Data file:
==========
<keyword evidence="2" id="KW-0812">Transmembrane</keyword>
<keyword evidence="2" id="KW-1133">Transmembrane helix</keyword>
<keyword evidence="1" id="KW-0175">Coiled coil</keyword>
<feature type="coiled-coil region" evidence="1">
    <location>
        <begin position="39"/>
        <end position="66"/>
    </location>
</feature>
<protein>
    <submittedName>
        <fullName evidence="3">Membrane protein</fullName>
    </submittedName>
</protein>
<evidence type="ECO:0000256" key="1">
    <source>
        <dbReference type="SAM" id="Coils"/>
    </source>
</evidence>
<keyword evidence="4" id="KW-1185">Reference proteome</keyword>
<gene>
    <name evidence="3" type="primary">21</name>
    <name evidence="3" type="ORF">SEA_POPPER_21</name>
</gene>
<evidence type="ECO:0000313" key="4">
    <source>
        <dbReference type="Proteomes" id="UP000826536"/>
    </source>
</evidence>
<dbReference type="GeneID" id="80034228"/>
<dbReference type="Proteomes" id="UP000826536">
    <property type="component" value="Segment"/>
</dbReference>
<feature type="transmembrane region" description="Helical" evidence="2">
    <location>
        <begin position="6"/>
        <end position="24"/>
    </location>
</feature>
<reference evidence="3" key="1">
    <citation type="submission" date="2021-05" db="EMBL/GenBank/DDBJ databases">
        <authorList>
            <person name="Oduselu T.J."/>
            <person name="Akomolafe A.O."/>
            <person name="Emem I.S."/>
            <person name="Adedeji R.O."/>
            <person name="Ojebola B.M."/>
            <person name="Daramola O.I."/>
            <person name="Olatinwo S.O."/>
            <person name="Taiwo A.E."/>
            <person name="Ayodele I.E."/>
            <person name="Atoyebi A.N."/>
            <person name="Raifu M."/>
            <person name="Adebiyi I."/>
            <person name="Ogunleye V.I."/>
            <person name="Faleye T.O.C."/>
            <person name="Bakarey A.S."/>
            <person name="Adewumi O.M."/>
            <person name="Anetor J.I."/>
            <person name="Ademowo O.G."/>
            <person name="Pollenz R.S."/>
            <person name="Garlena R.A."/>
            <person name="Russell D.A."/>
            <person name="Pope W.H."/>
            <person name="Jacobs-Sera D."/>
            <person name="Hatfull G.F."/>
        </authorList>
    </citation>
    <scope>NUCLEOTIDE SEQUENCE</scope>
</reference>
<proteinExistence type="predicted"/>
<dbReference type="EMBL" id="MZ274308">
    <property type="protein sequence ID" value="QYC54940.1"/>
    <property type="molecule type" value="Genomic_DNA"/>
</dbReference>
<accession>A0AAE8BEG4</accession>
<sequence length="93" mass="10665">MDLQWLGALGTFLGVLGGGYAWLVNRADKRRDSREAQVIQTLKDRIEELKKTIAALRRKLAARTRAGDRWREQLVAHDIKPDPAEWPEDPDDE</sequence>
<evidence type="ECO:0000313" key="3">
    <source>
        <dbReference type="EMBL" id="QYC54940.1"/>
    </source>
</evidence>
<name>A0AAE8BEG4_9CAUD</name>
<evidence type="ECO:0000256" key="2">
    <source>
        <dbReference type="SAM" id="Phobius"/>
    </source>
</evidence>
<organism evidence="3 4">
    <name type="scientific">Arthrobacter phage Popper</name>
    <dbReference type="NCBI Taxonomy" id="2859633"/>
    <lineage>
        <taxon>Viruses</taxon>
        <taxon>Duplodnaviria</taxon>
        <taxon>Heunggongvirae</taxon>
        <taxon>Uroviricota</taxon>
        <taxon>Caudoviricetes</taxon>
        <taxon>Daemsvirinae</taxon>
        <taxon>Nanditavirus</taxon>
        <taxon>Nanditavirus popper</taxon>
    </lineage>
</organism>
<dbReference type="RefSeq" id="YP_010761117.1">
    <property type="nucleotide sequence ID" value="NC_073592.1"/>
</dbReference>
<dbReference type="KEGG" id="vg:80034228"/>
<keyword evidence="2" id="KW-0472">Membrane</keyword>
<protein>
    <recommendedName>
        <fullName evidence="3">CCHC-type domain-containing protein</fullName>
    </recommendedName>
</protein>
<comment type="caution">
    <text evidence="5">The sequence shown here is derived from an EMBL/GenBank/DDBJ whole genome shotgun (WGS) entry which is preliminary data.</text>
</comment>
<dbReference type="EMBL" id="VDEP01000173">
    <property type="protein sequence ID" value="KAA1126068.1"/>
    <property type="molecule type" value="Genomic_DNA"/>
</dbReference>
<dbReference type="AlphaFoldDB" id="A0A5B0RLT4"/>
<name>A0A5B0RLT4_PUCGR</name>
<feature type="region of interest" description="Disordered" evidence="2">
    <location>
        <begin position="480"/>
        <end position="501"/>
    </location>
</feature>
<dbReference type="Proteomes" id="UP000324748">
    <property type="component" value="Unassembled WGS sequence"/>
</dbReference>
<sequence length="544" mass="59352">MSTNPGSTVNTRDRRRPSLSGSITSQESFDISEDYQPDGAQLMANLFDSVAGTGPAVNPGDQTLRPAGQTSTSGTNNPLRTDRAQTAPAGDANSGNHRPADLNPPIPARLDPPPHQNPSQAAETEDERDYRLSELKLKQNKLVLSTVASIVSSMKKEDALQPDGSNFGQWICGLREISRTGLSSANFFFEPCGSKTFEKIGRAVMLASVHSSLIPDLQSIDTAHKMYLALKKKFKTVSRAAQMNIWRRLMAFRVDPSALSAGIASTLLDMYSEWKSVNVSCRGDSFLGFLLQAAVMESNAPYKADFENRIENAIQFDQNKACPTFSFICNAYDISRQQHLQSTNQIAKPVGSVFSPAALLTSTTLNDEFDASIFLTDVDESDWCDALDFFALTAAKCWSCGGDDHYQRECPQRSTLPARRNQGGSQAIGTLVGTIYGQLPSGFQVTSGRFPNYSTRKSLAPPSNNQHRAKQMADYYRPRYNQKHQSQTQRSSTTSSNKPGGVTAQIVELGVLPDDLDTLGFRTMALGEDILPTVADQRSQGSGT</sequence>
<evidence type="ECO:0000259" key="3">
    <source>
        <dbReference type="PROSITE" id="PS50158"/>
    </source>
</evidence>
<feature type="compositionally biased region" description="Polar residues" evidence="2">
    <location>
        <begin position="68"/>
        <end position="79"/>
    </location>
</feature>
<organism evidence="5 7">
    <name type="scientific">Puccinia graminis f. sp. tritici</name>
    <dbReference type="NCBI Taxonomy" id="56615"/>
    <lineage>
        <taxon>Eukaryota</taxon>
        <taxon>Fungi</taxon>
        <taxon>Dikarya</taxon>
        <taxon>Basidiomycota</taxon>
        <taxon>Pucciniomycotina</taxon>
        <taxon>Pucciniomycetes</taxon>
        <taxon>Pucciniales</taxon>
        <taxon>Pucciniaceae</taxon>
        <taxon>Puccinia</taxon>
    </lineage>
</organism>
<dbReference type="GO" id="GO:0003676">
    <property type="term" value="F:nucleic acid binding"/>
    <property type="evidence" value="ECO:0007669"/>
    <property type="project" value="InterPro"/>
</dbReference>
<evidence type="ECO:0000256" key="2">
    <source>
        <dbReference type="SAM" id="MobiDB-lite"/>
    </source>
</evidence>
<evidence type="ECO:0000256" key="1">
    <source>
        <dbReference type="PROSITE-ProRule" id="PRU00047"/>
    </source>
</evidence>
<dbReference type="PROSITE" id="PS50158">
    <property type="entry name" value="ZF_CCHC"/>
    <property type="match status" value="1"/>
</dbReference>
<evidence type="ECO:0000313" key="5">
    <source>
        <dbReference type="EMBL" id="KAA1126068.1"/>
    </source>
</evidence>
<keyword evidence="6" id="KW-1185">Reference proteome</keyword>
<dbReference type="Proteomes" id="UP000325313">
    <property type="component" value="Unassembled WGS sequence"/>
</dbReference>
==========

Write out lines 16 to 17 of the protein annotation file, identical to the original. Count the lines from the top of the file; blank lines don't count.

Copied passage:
    <source>
        <dbReference type="SAM" id="Coils"/>